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National Monuments Under Threat

By Ryan Hansen

Anti-public land sentiment in Washington, DC is at a fever pitch these days given the domination of the House, Senate and White House by anti-conservation interests. The first victim was Bureau of Land Management planning rules, overturned by Congress in March. The next intended victims are America’s national monuments—unless we take action.

While national parks, wilderness areas, and most other heavily-protected areas of federal public land can only be established by an act of Congress, American presidents were given the authority to establish national monuments by the Antiquities Act of 1906. Many of America’s National Parks, including Death Valley, Joshua Tree, Pinnacles, and Lassen, among a long list of others, were first protected as national monuments before Congress designated them as parks. 

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Kin to the Earth: Dr. Lowell Diller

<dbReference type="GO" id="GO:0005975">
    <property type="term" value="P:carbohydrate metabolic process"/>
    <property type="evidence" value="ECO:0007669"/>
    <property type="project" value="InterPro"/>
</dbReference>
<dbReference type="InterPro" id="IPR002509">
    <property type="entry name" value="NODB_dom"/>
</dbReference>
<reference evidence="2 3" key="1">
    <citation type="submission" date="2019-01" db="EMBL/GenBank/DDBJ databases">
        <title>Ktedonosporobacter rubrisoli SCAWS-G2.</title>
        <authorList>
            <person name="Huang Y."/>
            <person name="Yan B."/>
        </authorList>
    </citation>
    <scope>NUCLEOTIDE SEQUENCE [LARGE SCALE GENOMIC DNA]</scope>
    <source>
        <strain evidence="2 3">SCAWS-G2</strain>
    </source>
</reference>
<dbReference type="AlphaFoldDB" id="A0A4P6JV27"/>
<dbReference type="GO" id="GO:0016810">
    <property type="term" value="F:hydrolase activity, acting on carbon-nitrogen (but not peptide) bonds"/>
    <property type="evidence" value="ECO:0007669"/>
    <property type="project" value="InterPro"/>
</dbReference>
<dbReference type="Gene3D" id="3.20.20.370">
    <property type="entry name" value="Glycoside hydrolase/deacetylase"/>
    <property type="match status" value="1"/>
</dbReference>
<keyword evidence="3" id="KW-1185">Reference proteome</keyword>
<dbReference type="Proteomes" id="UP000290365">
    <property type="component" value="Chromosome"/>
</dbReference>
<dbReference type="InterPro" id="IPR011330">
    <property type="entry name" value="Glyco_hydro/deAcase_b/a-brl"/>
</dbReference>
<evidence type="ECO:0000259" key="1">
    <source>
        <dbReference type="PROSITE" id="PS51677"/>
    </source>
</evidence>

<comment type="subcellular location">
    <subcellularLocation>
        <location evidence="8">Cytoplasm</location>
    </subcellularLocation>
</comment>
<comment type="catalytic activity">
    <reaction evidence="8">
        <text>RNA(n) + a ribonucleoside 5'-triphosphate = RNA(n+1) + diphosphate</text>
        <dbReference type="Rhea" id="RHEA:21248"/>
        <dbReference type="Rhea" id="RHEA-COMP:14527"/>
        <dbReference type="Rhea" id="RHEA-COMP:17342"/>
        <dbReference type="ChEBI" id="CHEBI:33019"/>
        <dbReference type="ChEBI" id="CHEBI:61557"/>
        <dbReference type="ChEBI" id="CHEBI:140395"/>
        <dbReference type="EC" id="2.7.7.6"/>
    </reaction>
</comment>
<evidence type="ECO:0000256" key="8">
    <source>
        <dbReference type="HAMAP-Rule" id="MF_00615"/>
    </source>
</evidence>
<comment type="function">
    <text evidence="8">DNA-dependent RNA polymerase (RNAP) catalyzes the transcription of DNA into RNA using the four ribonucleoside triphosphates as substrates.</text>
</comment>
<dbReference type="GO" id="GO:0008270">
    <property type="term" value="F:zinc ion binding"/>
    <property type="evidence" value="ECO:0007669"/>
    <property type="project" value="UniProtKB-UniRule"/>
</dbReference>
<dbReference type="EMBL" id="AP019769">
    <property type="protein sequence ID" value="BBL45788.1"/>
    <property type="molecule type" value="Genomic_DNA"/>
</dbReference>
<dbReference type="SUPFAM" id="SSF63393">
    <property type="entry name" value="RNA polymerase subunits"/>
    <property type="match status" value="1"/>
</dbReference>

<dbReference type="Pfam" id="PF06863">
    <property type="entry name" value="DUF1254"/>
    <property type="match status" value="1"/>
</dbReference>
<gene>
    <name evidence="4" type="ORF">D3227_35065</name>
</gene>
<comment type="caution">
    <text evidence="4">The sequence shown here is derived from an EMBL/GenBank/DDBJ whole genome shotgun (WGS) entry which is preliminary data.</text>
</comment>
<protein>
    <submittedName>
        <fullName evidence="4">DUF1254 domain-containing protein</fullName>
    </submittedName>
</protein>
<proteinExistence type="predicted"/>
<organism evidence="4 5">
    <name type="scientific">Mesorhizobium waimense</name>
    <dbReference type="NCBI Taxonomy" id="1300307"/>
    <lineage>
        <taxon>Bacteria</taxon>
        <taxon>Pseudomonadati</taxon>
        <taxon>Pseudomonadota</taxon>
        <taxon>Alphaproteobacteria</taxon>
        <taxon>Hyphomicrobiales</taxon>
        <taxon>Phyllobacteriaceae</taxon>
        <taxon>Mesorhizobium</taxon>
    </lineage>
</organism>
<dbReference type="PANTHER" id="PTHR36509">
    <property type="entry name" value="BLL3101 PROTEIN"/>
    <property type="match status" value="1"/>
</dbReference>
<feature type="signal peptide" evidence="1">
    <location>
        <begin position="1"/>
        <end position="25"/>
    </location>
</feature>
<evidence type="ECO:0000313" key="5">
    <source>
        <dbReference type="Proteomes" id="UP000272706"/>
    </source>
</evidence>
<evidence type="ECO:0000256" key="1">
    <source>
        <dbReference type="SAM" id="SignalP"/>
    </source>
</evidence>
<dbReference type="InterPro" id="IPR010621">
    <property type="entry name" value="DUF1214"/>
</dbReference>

By Gary Falxa and CJ Ralph

Our ecoregion lost a true friend to wildlife when Dr. Lowell Diller passed away on March 4. Lowell was a consummate wildlife biologist and conservationist, a role model, a dear mentor, and a treasured and trusted colleague.

Growing up around Grants Pass, he developed a love for things wild and after getting a Ph.D. in Zoology from the University of Idaho in 1981, he took an academic position in the Biology Department at Frostburg State University in Maryland. In 1990, he took a job where he felt he could put his academic ideas into practice and then spent the rest of his career in Northwestern California as the senior wildlife biologist for the Simpson Timber Company (now Green Diamond).